OLYMPIA — A stiffening of state DUI laws championed by Gov. Jay Inslee and a bipartisan group of lawmakers cleared its first legislative hurdle Tuesday, moving out of the Senate Law & Justice Committee unanimously.
Among other items, Senate Bill 5912 would add 10 days in jail to all minimum DUI sentences, make drunken driving a felony on the fourth conviction (it currently is on the fifth) and make the installation of an ignition interlock device a requirement for repeat DUI offenders to be released from jail.
The bill also would pilot a 24/7 alcohol-monitoring program as an alternative to prison, restrict deferred sentencing in drunken driving cases and expand DUI courts.
Those items all were agreed upon in recent negotiations between Inslee and the leaders of the Senate and House committees with jurisdiction over DUI issues. But the question of how to pay for them remains a key sticking point.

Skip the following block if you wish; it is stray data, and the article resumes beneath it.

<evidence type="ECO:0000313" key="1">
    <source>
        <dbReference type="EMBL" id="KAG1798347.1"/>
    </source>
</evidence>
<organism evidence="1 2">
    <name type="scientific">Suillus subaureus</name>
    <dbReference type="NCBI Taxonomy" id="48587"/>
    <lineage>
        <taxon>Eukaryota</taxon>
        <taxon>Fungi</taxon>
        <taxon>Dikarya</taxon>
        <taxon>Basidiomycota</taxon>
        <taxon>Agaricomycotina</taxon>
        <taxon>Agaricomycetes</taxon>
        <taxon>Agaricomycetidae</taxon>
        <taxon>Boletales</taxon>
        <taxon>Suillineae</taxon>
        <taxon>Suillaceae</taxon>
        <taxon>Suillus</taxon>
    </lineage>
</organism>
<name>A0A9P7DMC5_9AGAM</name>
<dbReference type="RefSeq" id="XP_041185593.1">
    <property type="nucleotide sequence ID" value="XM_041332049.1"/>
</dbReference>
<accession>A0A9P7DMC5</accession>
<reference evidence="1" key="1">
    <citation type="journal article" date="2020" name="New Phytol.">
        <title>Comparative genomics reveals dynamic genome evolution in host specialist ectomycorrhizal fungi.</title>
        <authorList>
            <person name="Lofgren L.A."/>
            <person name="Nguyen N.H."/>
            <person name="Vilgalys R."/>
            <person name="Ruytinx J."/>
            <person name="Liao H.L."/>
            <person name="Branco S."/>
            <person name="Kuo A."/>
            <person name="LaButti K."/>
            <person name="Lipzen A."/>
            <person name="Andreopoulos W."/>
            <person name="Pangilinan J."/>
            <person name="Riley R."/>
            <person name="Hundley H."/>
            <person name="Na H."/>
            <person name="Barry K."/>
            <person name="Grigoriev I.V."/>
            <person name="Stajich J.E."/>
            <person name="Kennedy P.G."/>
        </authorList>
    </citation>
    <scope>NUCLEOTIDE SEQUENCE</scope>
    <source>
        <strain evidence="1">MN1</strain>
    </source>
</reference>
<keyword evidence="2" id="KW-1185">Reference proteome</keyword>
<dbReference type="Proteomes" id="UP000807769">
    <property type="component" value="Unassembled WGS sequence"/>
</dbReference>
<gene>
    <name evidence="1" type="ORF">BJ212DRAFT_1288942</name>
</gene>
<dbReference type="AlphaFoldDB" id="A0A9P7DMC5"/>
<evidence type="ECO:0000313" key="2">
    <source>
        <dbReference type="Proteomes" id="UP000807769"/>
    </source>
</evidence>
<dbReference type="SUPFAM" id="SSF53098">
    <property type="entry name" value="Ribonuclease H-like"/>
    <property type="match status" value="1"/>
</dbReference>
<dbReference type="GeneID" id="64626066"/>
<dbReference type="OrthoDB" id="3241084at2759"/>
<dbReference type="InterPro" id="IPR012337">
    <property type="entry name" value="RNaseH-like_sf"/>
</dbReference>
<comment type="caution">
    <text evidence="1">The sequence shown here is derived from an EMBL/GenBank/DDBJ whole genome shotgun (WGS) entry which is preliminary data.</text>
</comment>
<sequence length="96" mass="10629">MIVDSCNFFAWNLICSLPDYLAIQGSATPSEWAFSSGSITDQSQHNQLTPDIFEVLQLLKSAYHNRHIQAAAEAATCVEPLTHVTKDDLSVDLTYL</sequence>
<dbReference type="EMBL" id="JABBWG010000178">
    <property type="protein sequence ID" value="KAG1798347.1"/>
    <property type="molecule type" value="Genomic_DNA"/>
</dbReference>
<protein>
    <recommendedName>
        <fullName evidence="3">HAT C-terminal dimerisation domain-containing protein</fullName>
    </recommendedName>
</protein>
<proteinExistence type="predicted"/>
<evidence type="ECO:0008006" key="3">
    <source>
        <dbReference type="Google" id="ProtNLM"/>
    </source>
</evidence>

On Tuesday, the unanimous committee vote belied concerns from Democrats that the proposal doesn’t give enough money to local governments to implement the changes or devote enough to treatment.
Before the vote, senators made clear they were voting on the policy, not the financials of the plan.
The Senate version of the bill will next go to the budget committee that will decide if the state can afford the changes.
The House Public Safety Committee is expected to vote on a similar proposal soon.
Despite the remaining hurdles, Inslee expressed optimism about the bill in an afternoon news conference.
“I’m very happy about this,” he said. “I think this bodes well for us getting this done this special session.”